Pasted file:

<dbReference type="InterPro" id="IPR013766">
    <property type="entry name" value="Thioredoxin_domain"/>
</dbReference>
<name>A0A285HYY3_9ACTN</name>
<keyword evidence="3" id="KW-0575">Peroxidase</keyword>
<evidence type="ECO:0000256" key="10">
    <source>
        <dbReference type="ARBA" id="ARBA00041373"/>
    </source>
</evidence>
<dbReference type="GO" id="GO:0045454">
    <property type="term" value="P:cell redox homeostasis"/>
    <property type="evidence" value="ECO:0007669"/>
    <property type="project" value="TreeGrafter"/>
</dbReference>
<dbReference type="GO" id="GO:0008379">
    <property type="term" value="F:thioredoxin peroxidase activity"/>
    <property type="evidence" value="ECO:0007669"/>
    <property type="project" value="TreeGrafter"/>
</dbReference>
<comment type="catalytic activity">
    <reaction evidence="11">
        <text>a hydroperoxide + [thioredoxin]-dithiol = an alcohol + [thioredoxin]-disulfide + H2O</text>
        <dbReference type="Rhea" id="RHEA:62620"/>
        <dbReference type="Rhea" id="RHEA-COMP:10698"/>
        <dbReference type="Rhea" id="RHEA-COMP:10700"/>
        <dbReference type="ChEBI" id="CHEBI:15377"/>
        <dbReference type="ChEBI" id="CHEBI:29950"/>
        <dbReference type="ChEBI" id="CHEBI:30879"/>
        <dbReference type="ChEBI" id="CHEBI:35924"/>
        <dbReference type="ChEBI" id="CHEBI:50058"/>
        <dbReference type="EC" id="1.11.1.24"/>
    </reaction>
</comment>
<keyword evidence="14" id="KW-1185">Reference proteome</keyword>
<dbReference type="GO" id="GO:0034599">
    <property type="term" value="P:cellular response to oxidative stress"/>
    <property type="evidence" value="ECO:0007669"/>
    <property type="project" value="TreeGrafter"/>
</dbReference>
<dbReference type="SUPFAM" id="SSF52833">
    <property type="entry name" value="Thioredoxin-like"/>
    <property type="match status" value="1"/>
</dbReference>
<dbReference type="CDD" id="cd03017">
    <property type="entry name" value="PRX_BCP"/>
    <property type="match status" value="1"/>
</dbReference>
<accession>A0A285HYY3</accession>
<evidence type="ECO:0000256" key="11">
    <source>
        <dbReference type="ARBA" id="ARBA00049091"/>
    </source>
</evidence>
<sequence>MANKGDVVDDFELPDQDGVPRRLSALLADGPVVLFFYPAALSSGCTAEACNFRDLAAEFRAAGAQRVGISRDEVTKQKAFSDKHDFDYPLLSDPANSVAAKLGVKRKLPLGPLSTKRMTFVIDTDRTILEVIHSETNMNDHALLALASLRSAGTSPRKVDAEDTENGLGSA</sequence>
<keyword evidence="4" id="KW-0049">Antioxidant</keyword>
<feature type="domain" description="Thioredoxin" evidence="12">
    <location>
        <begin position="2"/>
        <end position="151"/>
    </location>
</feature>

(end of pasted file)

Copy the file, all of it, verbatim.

<dbReference type="InterPro" id="IPR013766">
    <property type="entry name" value="Thioredoxin_domain"/>
</dbReference>
<name>A0A285HYY3_9ACTN</name>
<keyword evidence="3" id="KW-0575">Peroxidase</keyword>
<evidence type="ECO:0000256" key="10">
    <source>
        <dbReference type="ARBA" id="ARBA00041373"/>
    </source>
</evidence>
<dbReference type="GO" id="GO:0045454">
    <property type="term" value="P:cell redox homeostasis"/>
    <property type="evidence" value="ECO:0007669"/>
    <property type="project" value="TreeGrafter"/>
</dbReference>
<dbReference type="GO" id="GO:0008379">
    <property type="term" value="F:thioredoxin peroxidase activity"/>
    <property type="evidence" value="ECO:0007669"/>
    <property type="project" value="TreeGrafter"/>
</dbReference>
<comment type="catalytic activity">
    <reaction evidence="11">
        <text>a hydroperoxide + [thioredoxin]-dithiol = an alcohol + [thioredoxin]-disulfide + H2O</text>
        <dbReference type="Rhea" id="RHEA:62620"/>
        <dbReference type="Rhea" id="RHEA-COMP:10698"/>
        <dbReference type="Rhea" id="RHEA-COMP:10700"/>
        <dbReference type="ChEBI" id="CHEBI:15377"/>
        <dbReference type="ChEBI" id="CHEBI:29950"/>
        <dbReference type="ChEBI" id="CHEBI:30879"/>
        <dbReference type="ChEBI" id="CHEBI:35924"/>
        <dbReference type="ChEBI" id="CHEBI:50058"/>
        <dbReference type="EC" id="1.11.1.24"/>
    </reaction>
</comment>
<keyword evidence="14" id="KW-1185">Reference proteome</keyword>
<dbReference type="GO" id="GO:0034599">
    <property type="term" value="P:cellular response to oxidative stress"/>
    <property type="evidence" value="ECO:0007669"/>
    <property type="project" value="TreeGrafter"/>
</dbReference>
<dbReference type="SUPFAM" id="SSF52833">
    <property type="entry name" value="Thioredoxin-like"/>
    <property type="match status" value="1"/>
</dbReference>
<dbReference type="CDD" id="cd03017">
    <property type="entry name" value="PRX_BCP"/>
    <property type="match status" value="1"/>
</dbReference>
<accession>A0A285HYY3</accession>
<evidence type="ECO:0000256" key="11">
    <source>
        <dbReference type="ARBA" id="ARBA00049091"/>
    </source>
</evidence>
<sequence>MANKGDVVDDFELPDQDGVPRRLSALLADGPVVLFFYPAALSSGCTAEACNFRDLAAEFRAAGAQRVGISRDEVTKQKAFSDKHDFDYPLLSDPANSVAAKLGVKRKLPLGPLSTKRMTFVIDTDRTILEVIHSETNMNDHALLALASLRSAGTSPRKVDAEDTENGLGSA</sequence>
<keyword evidence="4" id="KW-0049">Antioxidant</keyword>
<feature type="domain" description="Thioredoxin" evidence="12">
    <location>
        <begin position="2"/>
        <end position="151"/>
    </location>
</feature>